As we drove along Lake Pontchartrain we chatted away about this interesting and noteworthy expedition, especially noting the stories of the great sugar barons, their families and the 1000 slaves that maintained a lifestyle that seems as impossible as remembering a misty dream. As we neared New Orleans, ravenous after an afternoon of Plantation viewing, it was a time for dinner at one of the newer restaurants in New Orleans, Sylvain, which has claimed its space in a rather historic and reportedly haunted 18th Century French building. Sylvain definitely captured the younger hipster crowd, with its Traven like space, open seating and very busy bar that according to local author Elizabeth Pearce is reported to serve up one of the most “perfectly balanced Manhattans” in the area. We however opted for glasses of syrah, but clearly the bar scene was busy and in full swing for a Friday St. Patrick’s celebration.
The noise level was much to be desired as the space inhabits a very old narrow building with unfavorable acoustics so we opted for the more comfortable outside dining venue with palm trees and quaint patio area. We eagerily devoured house specialties of fried eggplant and burrata salad, along with the generous mounds of shaved Brussel sprout salad with tart apples, grana padano and hazelnuts drizzled with tangy sweet balsamic vinaigrette. The local sheep head fish entrée, moist and perfectly cooked filled our longing stomachs with groans of delight but the dessert was the winning dish of the evening; a simple dish of assorted cheeses, crostinis, and thinly slice apples paired with a nice sauterne; indeed an exclamation point on the end of a satisfying farm to table meal. www.sylvainnola.com
The next day begins with yet another dining adventure after an eventful night of joining in with St. Patrick’s partiers as our costumed revealers joined us in ample classic cocktails and dancing the jig at the lively Krazy Korner bar to some of the best live music on Bourbon Street. As dawn turned into day, and the Leprechauns meandered back to their pots of gold, and we needed some sustenance to start another full day of fun and frivolity. We gingerly made our way into a local’s favorite, Angeline, for a Pimm’s Cup (the perfect drink after a long night at one of the largest St.Patrick’s parties on the planet) and some much needed food. Chef Alex Harrell, is a proponent for using local and seasonal produce thus staying true to his Southern roots in bringing the best and the freshest ingredients into his original dishes. His love for all things pickled (which are done in-house) and house made vinegars were decidedly highlighted in the menu and drink selections. The bloody Mary with a touch of homemade vinegar and pickled okra, affirmed a freshness and tang that liven the sleepy taste buds. We managed to try a few things on the menu but the dish of the day came as the special of braised short ribs with a cauliflower puree. The meat was falling off the bone tender, flavorful and hearty and just the right thing to eat after a night of dancing and people watching. www.Angelinenola.com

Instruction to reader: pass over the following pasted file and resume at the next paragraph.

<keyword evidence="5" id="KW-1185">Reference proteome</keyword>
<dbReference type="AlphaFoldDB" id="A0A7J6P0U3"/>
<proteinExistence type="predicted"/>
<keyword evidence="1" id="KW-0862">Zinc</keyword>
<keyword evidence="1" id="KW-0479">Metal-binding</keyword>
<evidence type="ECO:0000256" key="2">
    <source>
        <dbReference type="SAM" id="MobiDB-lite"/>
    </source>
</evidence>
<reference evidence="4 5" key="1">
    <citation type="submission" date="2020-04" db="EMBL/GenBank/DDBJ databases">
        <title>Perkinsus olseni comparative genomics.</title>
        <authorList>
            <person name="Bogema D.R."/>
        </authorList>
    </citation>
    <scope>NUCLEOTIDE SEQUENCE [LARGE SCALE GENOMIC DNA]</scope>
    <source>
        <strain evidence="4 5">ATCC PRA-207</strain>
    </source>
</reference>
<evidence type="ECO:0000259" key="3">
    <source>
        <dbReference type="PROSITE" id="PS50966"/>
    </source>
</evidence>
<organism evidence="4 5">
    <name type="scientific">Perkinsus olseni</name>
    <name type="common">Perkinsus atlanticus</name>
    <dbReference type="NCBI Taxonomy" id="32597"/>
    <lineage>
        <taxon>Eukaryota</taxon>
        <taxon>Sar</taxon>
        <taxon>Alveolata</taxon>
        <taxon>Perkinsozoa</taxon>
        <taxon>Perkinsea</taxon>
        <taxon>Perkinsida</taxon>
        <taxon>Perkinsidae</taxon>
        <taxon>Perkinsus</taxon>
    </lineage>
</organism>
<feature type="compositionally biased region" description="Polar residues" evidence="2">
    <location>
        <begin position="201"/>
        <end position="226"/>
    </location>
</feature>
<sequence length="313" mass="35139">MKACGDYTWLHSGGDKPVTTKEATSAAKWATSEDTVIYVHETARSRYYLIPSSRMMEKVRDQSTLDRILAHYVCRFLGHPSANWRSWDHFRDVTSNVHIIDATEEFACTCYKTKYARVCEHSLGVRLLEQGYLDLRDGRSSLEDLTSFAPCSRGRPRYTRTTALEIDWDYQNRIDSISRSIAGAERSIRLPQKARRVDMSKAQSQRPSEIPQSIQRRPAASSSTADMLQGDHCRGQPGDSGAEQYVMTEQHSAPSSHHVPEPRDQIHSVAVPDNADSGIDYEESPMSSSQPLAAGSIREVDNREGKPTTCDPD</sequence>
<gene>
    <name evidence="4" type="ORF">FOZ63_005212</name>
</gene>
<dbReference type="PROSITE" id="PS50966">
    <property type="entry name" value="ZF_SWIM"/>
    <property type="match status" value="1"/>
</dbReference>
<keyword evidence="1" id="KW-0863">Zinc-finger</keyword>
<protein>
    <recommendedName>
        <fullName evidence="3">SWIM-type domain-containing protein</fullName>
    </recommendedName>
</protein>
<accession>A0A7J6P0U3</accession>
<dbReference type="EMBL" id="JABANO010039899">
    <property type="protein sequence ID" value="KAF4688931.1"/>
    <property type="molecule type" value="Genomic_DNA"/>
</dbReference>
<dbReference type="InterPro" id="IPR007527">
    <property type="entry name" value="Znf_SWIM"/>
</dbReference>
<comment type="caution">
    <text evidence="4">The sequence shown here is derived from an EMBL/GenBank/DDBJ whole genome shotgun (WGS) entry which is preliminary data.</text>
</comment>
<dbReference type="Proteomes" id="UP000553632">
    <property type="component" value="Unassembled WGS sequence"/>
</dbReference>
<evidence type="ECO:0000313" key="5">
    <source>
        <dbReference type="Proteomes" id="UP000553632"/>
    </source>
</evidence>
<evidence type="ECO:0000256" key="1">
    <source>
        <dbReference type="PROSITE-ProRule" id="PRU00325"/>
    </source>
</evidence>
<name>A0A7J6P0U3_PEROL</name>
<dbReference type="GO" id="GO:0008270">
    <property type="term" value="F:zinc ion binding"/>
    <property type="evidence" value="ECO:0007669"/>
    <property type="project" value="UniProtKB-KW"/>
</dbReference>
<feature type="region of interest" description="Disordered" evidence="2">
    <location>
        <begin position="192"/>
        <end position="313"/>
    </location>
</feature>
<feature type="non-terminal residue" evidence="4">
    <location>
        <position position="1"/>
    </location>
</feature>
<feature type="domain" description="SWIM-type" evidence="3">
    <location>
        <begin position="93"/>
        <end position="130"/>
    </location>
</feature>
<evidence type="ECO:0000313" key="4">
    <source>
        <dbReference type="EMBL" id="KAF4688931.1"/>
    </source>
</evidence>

After saying our farwells to the kind Chef Harrell,we met up with Marita Jaeger, a lovely tall Germanic woman who has taken the more mystical approach to drinking with a members only bar scene. After several visits Marita fell in love with New Orleans and finally made her way into the gritty and gregarious world of the French Quarter to begin her own business. Being inclined to relay on her intuition and years of marketing experience, Marita knew an opportunity when she felt one and destiny coincided with opportunity when a wine brand named Vampire entered her life 14 years ago. After finding good success with sales and marketing the brand for International Wine and Spirits Distributing, Marita decided to open a Vampire themed shop; Boutique du Vampyre which is the only true Vampire themed store in the country that features locally crafted vampire themed gifts such as vampire soaps, fortune candles and soon a magic wand that can turn all your electronics on with one wave of the hand. “There’s so much opportunity and people love things like that here and we are in a tourist town”, said Marita. Since opening in 2003, she has expanded into tarot readings, escape rooms, Vampire Adventures and most recently she and her partner have now opened a hidden speakeasy, which members only can access with a secret password (enquire at the boutique for membership information). We had a few minutes to whisper the password, walk up the winding rickety old stair case to enjoy a glimpse at this upstairs hidden mystical haven where three violet painted rooms and ample group seating allows members the ability to mingle, enjoy Vampire spirits and wine based cocktails such as the Blood Drop Martini, or the Southern Spell while playing a lively board game or having a tarot reading. We enjoyed a few imaginative cocktails with Marita and thanked her for her interesting and intriguing story as we made our way out onto the bustling cacophony of Bourbon Street.